"I have never been more relieved to hear the front door open and Mike come home. I couldn't shout for him because I wanted NO exertion between contractions and could do nothing but lay like broccoli. Mike came around the corner and I reached out my arms for him as a contraction started and said something like 'on your knees. In front of me.' And he knelt down in front of the toilet so that I could wrap arms around his neck and lean into him for the next contraction. We did this for about 15-20 minutes with Mike trying to disentangle himself and dash out quickly between contractions and take off his coat, and do whatever he had to do. My memory of this period is pretty fuzzy. I know he was trying to time contractions and says they were about a minute long and 3 minutes apart. At some point he spoke to Nancy again and she advised him that if she didn't get there in time, to just 'catch the baby.'"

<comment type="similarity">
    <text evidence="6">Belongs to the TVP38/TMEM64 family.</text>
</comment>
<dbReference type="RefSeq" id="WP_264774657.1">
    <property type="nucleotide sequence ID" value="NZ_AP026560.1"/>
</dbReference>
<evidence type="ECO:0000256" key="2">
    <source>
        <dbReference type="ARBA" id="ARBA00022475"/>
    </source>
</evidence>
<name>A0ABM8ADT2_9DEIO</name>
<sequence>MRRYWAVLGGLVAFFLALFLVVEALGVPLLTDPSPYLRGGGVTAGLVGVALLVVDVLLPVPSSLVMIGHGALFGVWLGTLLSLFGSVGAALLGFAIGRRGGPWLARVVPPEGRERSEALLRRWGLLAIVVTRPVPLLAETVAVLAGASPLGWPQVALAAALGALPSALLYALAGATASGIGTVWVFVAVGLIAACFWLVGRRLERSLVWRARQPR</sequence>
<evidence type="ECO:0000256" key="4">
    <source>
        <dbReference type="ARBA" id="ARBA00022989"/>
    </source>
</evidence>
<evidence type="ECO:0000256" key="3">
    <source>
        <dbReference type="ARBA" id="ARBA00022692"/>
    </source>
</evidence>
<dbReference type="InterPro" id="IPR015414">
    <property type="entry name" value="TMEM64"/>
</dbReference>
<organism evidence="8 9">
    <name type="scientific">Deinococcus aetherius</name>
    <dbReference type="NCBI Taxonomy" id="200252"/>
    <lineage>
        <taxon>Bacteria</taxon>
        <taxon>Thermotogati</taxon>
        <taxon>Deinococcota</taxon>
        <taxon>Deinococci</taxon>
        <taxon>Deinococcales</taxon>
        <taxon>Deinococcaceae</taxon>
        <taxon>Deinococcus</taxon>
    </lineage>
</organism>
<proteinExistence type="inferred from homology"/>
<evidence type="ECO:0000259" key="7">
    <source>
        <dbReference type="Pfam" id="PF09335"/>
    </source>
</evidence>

"...I remember noticing that the contractions weren't always the same length or the same intensity. They really were less "contractions" and truly did feel like 'surges.' I'd laughed at the hypnobirthing book/tapes for using that term, but that's exactly what they felt like. Sometimes I would need to moan through them, and they were very intense and others were only moderately so and were managed rather easily. Interesting."
"At about this time, Nancy arrived. SUCH a relief to hear her voice! She asked how I was and I said something like 'the baby's crowning!' This is where my memory starts to break down. I know that she checked me and said that the baby was about an inch inside - and I thought 'yeah, right - when I'm between contractions it is. But when I'm contracting that head bulges outside!'"